The Loss and Reclamation of Faith is an ongoing series which deals with the precarious state of the Canadian (or Quebecois) identity. Through a variety of factors, including increased immigration and the advancement of communication technology, the lines that once etched out who we are have been washed away by a sea of questions regarding the value of nationalism and religion and the responsibilities of the global citizen. We live in a time when the magnitude of historical events can barely be established considering the amount of information, both relevant and frivolous, that is hurled at us every moment. In reflection, we often experience doubt over what can be included in our own histories. My goal is to create an accessible and contemplative environment in which viewers can meditate on their role against an increasingly complex and volatile backdrop. I do this by constructing narratives based on news bulletins and historical facts which I feel are pertinent to all Canadians, as well as personal experiences which lend intimacy to the work. Through drawings and hand-sewn soft sculptures installed as hanging, wall and floor elements, the environment is reminiscent of a dreamscape, where events decades in the past coexist with those plucked from current headlines. In this densely crowded space, it is my intention for viewers to feel as though they have been given a kind of permission to engage with the events represented in a way that would otherwise be denied to them.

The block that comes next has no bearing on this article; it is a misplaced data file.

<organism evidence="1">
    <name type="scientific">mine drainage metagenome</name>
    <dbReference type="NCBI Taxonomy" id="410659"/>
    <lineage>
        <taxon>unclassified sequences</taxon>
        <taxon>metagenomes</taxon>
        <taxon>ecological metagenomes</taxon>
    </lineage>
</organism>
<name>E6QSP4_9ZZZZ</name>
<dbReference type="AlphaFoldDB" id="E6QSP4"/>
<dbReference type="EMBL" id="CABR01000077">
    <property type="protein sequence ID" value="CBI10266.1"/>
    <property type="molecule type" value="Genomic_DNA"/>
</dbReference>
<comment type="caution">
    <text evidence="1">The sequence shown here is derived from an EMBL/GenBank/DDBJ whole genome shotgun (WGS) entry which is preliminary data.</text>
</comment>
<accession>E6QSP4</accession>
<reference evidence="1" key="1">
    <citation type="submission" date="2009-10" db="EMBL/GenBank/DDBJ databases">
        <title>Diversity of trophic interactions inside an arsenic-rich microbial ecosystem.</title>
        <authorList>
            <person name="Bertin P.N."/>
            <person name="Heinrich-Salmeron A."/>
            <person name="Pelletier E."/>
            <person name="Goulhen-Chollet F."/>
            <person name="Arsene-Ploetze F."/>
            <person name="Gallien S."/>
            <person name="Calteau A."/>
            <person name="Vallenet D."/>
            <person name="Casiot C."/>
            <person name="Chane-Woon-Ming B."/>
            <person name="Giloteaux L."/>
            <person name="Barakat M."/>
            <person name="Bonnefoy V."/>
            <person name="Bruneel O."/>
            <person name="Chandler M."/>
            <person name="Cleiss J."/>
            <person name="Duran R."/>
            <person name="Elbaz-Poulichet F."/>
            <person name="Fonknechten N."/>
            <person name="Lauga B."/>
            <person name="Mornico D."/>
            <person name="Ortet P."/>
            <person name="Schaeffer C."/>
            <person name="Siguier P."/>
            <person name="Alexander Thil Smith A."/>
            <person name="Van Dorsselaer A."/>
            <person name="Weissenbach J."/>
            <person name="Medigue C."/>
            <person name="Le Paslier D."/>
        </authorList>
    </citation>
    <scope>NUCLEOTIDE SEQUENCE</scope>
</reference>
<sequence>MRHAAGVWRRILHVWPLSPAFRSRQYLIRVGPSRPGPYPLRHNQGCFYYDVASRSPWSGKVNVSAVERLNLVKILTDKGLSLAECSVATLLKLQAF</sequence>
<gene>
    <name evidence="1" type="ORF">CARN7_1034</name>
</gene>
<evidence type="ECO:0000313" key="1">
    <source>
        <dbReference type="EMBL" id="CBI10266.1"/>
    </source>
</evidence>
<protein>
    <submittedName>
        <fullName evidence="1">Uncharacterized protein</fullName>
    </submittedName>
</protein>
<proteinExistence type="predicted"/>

As a Montrealer whose family emigrated from India in the early 80s, the duality of my cultural background has maintained as a crucial inspiration in my practice. In a broad sense my work has evolved into an investigation of ownership in terms of identity. It does not only deal with seizing control over who we are, but it also examines the circumstances in which we relinquish that control. It is about erecting characters and backdrops which reveal, mislead and build towards a golden moment when viewers realize their role in shaping, supporting or suppressing those around them. By presenting specific investigations into both personal and broader historical events, I hope to encourage a more critical understanding of how we form as individuals and how we function as a society. Presently, my work manifests itself in graphic illustration and soft sculpture, two mediums whose accessible exteriors lend themselves well to subversive acts.
Participating Artists: Mona Sharma (Montréal)
Credits: Image: Mona Sharma, Air India (detail), 2010